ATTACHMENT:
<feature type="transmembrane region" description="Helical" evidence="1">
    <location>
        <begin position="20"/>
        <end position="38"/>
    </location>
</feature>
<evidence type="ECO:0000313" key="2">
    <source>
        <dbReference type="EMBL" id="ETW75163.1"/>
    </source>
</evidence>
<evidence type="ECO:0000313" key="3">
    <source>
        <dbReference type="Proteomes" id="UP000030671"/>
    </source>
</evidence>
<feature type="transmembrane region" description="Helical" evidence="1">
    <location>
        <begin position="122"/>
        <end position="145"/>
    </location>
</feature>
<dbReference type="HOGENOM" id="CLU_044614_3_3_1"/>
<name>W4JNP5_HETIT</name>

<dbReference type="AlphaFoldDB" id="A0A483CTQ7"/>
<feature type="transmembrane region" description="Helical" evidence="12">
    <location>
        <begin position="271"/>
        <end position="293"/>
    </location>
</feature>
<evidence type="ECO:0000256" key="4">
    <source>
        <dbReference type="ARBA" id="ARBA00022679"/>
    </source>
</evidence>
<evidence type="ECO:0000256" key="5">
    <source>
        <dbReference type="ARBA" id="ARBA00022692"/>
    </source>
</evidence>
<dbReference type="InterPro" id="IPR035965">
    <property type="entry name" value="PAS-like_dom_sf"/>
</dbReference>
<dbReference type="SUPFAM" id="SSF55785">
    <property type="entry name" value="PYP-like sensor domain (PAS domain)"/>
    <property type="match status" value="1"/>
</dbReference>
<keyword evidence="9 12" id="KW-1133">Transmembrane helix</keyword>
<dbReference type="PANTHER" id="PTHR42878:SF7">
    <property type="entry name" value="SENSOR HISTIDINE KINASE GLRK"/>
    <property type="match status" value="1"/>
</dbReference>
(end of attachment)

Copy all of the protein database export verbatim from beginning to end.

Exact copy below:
<feature type="transmembrane region" description="Helical" evidence="1">
    <location>
        <begin position="20"/>
        <end position="38"/>
    </location>
</feature>
<evidence type="ECO:0000313" key="2">
    <source>
        <dbReference type="EMBL" id="ETW75163.1"/>
    </source>
</evidence>
<evidence type="ECO:0000313" key="3">
    <source>
        <dbReference type="Proteomes" id="UP000030671"/>
    </source>
</evidence>
<feature type="transmembrane region" description="Helical" evidence="1">
    <location>
        <begin position="122"/>
        <end position="145"/>
    </location>
</feature>
<dbReference type="HOGENOM" id="CLU_044614_3_3_1"/>
<name>W4JNP5_HETIT</name>

<dbReference type="AlphaFoldDB" id="A0A483CTQ7"/>
<feature type="transmembrane region" description="Helical" evidence="12">
    <location>
        <begin position="271"/>
        <end position="293"/>
    </location>
</feature>
<evidence type="ECO:0000256" key="4">
    <source>
        <dbReference type="ARBA" id="ARBA00022679"/>
    </source>
</evidence>
<evidence type="ECO:0000256" key="5">
    <source>
        <dbReference type="ARBA" id="ARBA00022692"/>
    </source>
</evidence>
<dbReference type="InterPro" id="IPR035965">
    <property type="entry name" value="PAS-like_dom_sf"/>
</dbReference>
<dbReference type="SUPFAM" id="SSF55785">
    <property type="entry name" value="PYP-like sensor domain (PAS domain)"/>
    <property type="match status" value="1"/>
</dbReference>
<keyword evidence="9 12" id="KW-1133">Transmembrane helix</keyword>
<dbReference type="PANTHER" id="PTHR42878:SF7">
    <property type="entry name" value="SENSOR HISTIDINE KINASE GLRK"/>
    <property type="match status" value="1"/>
</dbReference>